The theme of this year's edition is "Safe and Healthy with Sustainable Mobility", chosen in response to the challenges of the new everyday life caused by the COVID-19 pandemic, the Ministry of Economy and Sustainable Development said in the press release.

They called on citizens to maintain their physical and mental fitness, as well as take care of the environment and other people's health when choosing their transportation.

European Mobility Week calls for greater attention to the relation between mental health and urban mobility, which is a topic that gained importance during the pandemic.

Zagreb, Drniš, Zaprešić, Koprivnica, Kutina, Osijek, Rijeka, Pula, Varaždin and Cres take part

"Anxiety caused by traveling in a crowd or unavailability of information on travel details can lead to mental disorders. Therefore, in a pandemic, cities must do even more to create conditions in which citizens can move around safely, comfortably, and sustainably," the press release reads.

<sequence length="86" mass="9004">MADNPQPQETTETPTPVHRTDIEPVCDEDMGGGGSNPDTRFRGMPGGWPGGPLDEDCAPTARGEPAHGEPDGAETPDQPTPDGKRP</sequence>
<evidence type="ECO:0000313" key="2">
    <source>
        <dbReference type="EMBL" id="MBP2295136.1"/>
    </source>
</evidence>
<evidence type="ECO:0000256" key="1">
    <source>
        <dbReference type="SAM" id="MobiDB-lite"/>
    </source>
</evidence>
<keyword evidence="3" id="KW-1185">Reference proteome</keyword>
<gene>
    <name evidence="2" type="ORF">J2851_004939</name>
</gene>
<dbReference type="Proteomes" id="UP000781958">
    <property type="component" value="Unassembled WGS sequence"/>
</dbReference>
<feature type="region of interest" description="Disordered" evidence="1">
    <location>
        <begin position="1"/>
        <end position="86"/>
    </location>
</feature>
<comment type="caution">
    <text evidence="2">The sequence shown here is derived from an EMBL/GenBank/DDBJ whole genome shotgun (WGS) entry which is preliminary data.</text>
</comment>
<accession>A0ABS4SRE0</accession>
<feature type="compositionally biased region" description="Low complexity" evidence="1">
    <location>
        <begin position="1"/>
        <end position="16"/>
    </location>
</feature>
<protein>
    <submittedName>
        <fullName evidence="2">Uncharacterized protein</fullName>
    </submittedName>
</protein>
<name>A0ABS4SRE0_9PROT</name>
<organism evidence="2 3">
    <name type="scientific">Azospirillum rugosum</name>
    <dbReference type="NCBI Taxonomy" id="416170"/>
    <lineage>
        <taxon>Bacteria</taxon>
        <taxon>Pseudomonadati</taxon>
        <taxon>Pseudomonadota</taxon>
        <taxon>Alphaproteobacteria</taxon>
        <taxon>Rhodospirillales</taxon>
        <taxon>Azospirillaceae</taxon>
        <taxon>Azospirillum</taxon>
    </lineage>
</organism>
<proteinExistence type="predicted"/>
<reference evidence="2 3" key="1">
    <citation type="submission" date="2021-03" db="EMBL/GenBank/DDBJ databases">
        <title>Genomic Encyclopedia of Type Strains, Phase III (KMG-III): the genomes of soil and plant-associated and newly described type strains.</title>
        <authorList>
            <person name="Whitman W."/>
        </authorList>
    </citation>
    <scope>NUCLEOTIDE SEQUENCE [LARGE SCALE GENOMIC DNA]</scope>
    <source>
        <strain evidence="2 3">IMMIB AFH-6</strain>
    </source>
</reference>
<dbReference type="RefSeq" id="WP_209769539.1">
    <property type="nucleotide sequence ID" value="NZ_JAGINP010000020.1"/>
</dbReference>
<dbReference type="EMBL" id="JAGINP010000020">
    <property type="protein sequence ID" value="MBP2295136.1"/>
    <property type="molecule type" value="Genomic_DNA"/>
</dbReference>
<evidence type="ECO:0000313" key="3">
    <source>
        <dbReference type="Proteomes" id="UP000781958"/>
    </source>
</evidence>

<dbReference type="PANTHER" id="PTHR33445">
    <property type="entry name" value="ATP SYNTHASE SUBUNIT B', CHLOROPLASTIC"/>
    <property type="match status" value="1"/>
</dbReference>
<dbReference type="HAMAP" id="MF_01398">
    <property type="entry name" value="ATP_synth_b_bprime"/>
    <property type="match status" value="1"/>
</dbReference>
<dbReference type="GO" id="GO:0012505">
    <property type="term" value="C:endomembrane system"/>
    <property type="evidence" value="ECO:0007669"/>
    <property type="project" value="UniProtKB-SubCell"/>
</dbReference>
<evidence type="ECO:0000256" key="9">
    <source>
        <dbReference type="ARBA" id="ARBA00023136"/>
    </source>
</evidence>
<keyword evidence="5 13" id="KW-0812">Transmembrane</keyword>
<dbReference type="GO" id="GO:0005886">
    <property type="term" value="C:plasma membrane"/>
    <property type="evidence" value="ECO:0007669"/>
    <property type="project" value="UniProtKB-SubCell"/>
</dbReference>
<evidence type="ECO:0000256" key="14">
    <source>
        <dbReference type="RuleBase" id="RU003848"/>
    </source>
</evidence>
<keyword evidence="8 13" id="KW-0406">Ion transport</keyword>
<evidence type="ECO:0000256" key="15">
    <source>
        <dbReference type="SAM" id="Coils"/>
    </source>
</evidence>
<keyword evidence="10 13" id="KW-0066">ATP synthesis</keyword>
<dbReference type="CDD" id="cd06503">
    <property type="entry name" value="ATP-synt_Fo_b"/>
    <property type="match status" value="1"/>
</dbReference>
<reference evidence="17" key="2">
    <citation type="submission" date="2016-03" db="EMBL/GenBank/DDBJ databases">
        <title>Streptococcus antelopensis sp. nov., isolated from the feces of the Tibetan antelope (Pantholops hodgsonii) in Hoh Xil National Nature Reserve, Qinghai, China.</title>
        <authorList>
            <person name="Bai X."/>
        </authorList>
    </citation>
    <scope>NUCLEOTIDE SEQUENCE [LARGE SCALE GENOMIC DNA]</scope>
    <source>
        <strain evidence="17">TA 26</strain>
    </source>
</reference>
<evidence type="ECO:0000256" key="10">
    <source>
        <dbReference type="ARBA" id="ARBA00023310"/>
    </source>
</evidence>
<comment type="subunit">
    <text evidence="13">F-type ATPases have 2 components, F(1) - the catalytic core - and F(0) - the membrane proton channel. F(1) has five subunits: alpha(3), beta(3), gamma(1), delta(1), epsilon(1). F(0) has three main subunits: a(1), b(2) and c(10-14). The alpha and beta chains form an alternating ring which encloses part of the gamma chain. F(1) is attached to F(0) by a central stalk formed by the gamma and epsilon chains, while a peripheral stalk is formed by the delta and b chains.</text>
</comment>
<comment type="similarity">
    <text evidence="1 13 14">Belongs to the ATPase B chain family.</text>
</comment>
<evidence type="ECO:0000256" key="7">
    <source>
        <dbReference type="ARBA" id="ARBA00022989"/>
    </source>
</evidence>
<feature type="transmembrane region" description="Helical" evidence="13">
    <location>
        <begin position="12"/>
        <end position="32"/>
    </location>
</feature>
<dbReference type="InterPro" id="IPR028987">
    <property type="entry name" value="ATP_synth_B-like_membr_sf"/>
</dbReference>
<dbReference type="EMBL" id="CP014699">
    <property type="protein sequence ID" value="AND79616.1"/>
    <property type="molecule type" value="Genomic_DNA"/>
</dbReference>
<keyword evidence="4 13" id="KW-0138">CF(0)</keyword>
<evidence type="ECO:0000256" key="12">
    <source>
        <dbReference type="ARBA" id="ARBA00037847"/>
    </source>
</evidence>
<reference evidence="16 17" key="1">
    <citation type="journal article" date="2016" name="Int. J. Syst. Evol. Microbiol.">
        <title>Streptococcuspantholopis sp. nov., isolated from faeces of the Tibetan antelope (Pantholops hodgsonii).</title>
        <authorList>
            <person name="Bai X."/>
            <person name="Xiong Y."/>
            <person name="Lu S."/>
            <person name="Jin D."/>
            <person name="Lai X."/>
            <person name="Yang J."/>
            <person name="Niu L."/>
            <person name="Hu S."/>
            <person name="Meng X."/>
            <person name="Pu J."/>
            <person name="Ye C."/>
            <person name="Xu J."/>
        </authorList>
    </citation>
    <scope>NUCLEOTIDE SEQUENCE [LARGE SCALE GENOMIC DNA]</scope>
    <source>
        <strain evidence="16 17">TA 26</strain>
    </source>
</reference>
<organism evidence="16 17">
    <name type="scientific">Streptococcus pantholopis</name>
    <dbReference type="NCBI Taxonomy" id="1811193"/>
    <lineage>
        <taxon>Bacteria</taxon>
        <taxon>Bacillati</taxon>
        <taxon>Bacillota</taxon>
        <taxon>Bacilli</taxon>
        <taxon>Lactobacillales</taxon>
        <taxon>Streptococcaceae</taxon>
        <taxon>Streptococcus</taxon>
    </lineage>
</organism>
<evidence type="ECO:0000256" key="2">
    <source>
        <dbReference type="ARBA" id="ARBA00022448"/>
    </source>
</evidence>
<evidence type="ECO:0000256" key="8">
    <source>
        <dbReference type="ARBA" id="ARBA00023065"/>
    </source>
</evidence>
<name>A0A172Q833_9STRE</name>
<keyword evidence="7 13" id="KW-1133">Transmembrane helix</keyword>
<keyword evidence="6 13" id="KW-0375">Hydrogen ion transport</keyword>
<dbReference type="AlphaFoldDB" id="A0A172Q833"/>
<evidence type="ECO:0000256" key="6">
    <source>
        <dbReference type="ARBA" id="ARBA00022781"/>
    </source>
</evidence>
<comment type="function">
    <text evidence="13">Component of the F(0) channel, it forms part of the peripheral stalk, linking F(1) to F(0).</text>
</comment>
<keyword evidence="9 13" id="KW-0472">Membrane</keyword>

Numerous studies indicate that an active lifestyle reduces depression, anxiety, and other mental health problems. Thirty minutes of walking or cycling is enough to improve mental health, and this will raise the general mood and quality of sleep, as well as reduce stress, anxiety, and fatigue.

This year, awareness-raising projects on the need for sustainable urban mobility have been submitted by the cities of Zagreb, Drniš, Zaprešić, Koprivnica, Kutina, Osijek, Rijeka, Pula, Varaždin, and Cres. This includes activities for European Mobility Week, the organization of Car-Free Day, and permanent measures through the introduction of innovative transport and traffic solutions.

For more on lifestyle in Croatia, follow TCN's dedicated page.

Wednesday, 8 September 2021

Economy Minister Tomislav Ćorić: No Reason at the Moment for Electricity and Gas Price Hike

ZAGREB, 8 Sept, 2021 - Minister of Economy and Sustainable Development Tomislav Ćorić said on Wednesday that he does not see any reason that would lead to higher electricity and gas bills for citizens.

Asked ahead of an inner cabinet meeting whether electricity and gas bills would increase, Ćorić said that he did not see any reason at the moment for that to happen.